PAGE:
Scientific papers being retracted after publication isn’t some kind of new phenomenon. The age of press releases might have made such snafus a more widely-known event, but it’s one of those things that happens from time to time. Common wisdom was that the majority of retractions were due to errors present in the work, but a new study has concluded that it’s actually misconduct like fraud or plagiarism that causes most retractions. In other words, scientists aren’t dumb; they’re just liars.
PhysOrg breaks down how the new study came to this conclusion:
The study reviewed 2,047 papers retracted from the biomedical literature through May 2012. To determine the reasons for the retractions, the researchers consulted several secondary sources, such as the National Institutes of Health (NIH) Office of Research Integrity and Retractionwatch.com, which investigate scientific misconduct.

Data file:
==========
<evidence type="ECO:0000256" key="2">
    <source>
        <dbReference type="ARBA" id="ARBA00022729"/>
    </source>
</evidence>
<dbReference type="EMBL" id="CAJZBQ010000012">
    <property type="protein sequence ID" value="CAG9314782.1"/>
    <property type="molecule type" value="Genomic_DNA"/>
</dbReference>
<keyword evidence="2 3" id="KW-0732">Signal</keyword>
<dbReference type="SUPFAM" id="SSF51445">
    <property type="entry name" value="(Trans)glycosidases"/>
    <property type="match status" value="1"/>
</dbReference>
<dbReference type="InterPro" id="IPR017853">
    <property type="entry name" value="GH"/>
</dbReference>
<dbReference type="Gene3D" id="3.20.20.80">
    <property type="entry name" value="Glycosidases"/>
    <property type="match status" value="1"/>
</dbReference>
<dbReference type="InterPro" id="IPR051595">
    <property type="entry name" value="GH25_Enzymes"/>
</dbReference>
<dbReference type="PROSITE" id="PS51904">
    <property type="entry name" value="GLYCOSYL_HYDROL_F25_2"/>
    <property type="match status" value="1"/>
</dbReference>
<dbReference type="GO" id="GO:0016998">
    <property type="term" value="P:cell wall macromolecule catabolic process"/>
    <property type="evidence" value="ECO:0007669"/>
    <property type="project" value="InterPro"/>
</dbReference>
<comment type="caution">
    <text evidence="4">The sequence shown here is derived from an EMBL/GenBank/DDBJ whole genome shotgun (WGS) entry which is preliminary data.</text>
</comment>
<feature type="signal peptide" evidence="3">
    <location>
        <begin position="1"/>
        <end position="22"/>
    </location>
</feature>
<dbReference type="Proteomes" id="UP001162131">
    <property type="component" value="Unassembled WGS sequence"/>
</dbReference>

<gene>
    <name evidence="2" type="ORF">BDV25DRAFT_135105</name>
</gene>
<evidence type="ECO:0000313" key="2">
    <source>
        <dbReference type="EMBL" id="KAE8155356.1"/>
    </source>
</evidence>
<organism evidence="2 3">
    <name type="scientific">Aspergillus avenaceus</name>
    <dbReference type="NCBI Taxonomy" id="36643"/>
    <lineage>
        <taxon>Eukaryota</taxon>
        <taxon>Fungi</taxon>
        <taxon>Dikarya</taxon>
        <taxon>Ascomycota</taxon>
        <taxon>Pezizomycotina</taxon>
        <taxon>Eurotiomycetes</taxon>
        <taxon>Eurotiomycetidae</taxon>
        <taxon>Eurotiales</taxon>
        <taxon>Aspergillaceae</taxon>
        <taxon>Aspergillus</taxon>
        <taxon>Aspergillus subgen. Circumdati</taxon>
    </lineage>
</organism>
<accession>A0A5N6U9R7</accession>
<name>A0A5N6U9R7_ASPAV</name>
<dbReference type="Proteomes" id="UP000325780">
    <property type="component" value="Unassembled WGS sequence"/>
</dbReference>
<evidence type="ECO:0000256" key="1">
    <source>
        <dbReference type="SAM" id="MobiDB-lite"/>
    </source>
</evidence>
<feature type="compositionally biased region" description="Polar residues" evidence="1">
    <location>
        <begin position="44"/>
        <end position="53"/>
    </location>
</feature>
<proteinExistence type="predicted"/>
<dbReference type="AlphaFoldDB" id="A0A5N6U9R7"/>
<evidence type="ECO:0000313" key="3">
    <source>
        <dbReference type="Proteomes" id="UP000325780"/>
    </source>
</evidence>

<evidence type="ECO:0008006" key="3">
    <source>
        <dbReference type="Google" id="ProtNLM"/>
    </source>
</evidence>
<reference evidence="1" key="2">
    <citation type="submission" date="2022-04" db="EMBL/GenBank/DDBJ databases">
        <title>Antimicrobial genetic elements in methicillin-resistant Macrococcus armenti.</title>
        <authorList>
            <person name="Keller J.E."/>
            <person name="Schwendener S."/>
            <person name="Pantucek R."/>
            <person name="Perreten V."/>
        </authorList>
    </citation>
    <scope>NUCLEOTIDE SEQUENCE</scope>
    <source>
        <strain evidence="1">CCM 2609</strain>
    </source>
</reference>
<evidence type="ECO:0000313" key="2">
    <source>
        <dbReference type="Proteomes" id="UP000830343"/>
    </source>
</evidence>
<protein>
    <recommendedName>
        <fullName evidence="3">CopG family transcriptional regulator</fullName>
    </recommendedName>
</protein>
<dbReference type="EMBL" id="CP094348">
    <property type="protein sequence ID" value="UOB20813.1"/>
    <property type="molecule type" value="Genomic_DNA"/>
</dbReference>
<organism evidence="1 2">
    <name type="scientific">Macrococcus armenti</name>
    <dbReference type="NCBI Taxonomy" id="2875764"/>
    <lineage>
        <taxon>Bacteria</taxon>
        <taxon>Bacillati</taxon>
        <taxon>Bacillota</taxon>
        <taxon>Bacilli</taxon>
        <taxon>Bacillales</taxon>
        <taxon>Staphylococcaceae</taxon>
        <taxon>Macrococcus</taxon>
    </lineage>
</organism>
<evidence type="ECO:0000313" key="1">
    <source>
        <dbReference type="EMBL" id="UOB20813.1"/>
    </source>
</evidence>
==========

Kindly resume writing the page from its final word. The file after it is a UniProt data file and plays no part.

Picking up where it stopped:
The researchers found that about 21 percent of the retractions were attributable to error, while 67 percent were due to misconduct, including fraud or suspected fraud (43 percent), duplicate publication (14 percent), and plagiarism (10 percent). Miscellaneous or unknown reasons accounted for the remaining 12 percent.
The studies that investigated this issue previously only took into account the official retractions by the scientific journals — which are written by the authors of the paper being retracted. It’s not like they’re going to come right out and say, “We totally copied this bit from someone else,” or anything like that.
- Video games that glorify risk may lead to reckless driving in teens
- Survey tricks folks into crafting compelling arguments against their own opinions
- Entire field of particle physics slowly switching to open-access publishing
Have a tip we should know? [email protected]